First things are going to be first this time. When our dear Steam Brother Elmer Ritzman was still with us he wrote me telling that he was happy with the way I ended my columns with a spiritual note. This time I know he would also be happy to see my lead.
Such great things have been happening here in Wisconsin, they deserve first place. For while steam events are great, they are, perhaps, only temporary. We, in this area, are seeing human beings completely changed. What a tremendous thrill! These things came about as God worked through very ordinary people farmers, housewives, truckers, business persons, teachers, etc.
In the Sept.-Oct. Column I mentioned the Bill Glass Crusade being held here, and the soul-satisfying experience it was. It was certainly a boost to a movement which had already started. The preparation rallies were so helpful as we looked up Scripture after Scripture and unitedly prayed.
And as the young people began to respond (yes, there were older people too in fact, whole families) a heartening thing happened. One H. S. age boy, who was on drugs, was saved and delivered. He began bringing his friends night after night. Others responded and now instead of drug traffic in these lives there are prayer meetings.
One couple, (themselves the parents of teenagers and a younger daughter) have opened their home for prayer meetings for these new converts. They keep coming, and bringing others. One summer evening there were 56 in that house. 'Wall to wall kids,' is what they commented, laughing joyously.
But this is not all. These young people are so enthusiastic and full of joy, several of them go to other prayer meetings as well, some three or four nights a week. And they have been telling of what God has done for them over our local radio station. And they, of course, are telling others as well.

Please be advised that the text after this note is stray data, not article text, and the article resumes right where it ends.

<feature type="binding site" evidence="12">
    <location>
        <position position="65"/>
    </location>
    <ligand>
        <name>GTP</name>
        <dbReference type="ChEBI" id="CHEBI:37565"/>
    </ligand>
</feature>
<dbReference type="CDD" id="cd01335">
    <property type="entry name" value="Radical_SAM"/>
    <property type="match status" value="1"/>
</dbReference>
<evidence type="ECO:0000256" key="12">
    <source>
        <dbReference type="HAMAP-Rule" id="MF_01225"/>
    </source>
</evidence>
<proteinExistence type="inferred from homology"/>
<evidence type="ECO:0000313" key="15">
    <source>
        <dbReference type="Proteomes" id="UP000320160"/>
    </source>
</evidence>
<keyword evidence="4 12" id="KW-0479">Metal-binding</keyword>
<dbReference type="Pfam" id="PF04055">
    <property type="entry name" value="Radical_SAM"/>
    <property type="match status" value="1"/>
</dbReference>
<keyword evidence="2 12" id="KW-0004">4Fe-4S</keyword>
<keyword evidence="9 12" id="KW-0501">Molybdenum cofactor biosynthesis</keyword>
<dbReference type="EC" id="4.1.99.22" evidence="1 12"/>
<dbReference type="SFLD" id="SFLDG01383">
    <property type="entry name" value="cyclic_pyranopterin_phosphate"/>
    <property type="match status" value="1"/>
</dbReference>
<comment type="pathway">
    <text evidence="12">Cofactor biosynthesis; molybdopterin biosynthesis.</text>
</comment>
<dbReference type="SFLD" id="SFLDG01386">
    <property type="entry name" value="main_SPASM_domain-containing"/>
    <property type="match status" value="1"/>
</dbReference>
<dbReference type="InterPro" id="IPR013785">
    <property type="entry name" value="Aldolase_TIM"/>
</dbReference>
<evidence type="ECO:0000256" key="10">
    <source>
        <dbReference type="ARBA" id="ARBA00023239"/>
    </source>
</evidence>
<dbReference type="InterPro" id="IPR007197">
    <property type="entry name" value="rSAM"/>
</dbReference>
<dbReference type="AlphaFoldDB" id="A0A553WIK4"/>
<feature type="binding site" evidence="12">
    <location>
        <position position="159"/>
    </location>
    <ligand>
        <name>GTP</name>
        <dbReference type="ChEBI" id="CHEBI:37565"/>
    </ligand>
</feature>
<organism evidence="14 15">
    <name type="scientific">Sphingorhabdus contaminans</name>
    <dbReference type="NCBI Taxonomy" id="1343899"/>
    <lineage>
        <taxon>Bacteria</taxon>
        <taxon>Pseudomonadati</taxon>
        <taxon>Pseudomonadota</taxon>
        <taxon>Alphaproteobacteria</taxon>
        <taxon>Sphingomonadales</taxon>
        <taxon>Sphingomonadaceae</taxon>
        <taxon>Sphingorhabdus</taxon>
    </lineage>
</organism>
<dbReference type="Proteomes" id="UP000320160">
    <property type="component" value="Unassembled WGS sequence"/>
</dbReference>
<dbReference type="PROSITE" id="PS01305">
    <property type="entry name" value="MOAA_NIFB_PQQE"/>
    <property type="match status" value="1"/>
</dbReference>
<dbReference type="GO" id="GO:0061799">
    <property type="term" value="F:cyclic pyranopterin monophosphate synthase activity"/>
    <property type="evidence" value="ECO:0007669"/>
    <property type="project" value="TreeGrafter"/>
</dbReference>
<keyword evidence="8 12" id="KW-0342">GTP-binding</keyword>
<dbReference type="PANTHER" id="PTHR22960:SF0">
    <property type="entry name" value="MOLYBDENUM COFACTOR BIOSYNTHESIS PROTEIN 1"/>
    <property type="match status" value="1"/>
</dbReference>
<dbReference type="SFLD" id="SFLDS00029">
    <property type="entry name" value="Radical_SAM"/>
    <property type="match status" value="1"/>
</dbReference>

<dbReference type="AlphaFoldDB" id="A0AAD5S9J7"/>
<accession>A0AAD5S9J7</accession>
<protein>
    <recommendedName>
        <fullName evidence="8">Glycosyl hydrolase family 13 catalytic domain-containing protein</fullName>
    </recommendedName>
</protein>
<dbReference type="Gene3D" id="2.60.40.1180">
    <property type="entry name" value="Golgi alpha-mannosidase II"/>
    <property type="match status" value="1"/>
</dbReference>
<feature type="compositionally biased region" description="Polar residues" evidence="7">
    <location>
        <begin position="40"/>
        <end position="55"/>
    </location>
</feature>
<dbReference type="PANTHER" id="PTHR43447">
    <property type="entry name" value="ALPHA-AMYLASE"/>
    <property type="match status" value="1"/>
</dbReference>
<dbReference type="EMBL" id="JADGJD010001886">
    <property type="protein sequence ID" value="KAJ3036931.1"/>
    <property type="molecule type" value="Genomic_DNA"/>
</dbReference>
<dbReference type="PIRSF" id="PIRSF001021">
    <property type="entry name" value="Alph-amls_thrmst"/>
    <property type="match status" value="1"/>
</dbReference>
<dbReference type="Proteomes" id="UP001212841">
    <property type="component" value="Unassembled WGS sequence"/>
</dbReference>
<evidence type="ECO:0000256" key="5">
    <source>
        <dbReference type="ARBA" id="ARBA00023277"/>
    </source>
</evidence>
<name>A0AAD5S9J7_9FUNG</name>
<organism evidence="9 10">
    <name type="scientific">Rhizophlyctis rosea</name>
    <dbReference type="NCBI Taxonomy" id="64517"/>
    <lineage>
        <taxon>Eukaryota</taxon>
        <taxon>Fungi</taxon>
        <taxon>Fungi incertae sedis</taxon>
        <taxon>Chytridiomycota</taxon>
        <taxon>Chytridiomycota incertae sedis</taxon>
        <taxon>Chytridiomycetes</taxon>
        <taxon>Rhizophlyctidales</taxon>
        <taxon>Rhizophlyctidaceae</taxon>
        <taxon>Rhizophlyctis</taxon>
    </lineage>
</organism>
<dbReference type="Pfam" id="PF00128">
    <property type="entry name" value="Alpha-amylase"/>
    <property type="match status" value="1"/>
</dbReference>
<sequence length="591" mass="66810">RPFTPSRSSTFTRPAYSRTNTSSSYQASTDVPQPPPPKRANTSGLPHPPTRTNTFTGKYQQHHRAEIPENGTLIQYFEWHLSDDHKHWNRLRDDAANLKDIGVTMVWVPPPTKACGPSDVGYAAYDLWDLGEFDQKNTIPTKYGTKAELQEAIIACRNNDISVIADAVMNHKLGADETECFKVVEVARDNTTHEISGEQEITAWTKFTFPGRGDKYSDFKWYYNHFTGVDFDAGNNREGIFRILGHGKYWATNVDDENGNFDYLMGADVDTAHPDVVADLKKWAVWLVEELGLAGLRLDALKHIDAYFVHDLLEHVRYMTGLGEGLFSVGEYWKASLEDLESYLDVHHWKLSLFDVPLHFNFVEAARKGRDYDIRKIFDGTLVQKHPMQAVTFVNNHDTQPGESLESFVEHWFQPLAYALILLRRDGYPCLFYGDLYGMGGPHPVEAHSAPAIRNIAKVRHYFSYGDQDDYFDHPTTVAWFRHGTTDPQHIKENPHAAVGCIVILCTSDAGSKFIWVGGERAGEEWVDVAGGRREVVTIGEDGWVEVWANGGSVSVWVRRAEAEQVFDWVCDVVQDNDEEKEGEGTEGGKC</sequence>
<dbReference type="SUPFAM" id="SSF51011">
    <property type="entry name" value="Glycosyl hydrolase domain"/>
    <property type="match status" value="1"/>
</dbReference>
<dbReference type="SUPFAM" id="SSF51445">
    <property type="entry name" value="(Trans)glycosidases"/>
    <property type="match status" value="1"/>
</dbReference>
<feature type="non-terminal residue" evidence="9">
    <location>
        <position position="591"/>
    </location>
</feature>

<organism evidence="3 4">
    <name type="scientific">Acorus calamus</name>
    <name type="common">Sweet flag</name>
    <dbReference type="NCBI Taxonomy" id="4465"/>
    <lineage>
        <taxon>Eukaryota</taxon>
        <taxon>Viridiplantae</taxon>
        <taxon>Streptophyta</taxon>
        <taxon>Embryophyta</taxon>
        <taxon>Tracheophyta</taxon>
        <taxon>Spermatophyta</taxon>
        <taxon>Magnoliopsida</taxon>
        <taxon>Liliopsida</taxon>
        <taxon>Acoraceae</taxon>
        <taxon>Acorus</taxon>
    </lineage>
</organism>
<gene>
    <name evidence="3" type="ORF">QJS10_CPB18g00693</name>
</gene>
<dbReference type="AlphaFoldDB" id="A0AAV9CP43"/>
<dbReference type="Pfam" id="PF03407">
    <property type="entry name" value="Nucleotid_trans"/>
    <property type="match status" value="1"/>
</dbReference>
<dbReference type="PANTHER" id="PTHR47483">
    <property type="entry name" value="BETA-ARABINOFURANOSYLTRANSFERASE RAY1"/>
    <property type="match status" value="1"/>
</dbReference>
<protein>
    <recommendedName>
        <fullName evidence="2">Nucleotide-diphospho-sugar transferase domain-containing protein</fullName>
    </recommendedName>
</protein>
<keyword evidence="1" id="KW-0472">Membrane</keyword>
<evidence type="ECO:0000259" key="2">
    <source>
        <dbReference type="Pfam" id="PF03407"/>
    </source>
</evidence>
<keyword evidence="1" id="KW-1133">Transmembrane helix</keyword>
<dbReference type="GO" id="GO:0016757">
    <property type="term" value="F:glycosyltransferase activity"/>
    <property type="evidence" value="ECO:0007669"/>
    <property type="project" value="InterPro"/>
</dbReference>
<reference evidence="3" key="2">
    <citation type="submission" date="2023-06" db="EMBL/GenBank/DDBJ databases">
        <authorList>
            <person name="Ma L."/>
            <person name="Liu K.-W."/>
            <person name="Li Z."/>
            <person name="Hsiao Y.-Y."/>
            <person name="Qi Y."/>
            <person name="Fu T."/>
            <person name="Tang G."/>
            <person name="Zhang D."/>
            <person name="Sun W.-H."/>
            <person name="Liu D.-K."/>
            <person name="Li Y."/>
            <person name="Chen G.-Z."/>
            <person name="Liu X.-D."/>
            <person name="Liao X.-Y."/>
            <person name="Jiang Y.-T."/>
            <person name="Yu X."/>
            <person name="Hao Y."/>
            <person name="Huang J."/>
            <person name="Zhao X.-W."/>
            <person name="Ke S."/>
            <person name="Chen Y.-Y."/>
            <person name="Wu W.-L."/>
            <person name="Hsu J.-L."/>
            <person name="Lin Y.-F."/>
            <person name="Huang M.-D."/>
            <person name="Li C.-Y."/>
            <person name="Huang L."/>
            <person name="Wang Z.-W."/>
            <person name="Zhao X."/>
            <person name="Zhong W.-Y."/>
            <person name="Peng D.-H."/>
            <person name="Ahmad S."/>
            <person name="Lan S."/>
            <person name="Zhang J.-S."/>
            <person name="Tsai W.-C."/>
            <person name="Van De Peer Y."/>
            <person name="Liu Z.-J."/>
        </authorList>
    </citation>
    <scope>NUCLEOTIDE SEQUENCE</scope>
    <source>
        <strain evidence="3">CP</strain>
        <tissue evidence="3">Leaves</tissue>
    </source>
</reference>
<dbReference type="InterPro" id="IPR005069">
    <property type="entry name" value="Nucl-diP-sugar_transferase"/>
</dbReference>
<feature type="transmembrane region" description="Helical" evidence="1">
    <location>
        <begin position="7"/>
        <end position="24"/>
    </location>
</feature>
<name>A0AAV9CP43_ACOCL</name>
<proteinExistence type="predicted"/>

As I write this the school year is just beginning and the plans are to meet for prayer and Bible Study in the School Commons during break. How happy we are, especially those of us who have been meeting for prayer every week, and praying that such a thing might happen. We know we were joined by many others in the quiet of their homes.
But we take no credit for the actual change. This is a super-natural moving of God's Holy Spirit. We are humbly thankful that God has given us the desire of our hearts. When mothers and grandmothers, fathers and grandfathers unitedly claim God's promises, and pray, God will never let us down.
August brought most of our family home to us all but three, a son, a daughter-in-law and one grandchild from California. The other girl, Gail, flew in. There were anywhere from six to twenty-one for meals for twelve days. Mr. B. and myself made several trips to the Milwaukee Airport, and even one all the way to O'Hare at Chicago.
There were eight grandchildren in our house at one time. This had never happened before. What a time of rejoicing! The overflow slept at the farm, but were often here to eat. We cleaned up a $20.00 ham at two sittings.
Just last week we travelled to Sussex for their Steam Reunion. Mr. and Mrs. Wesley Rankin had kindly sent us complimentary tickets. For this we thank them. Mr. Rankin was there and we talked to him briefly. We'd been blessed with much rain the day before. The grounds were wet, and it was hot and humid.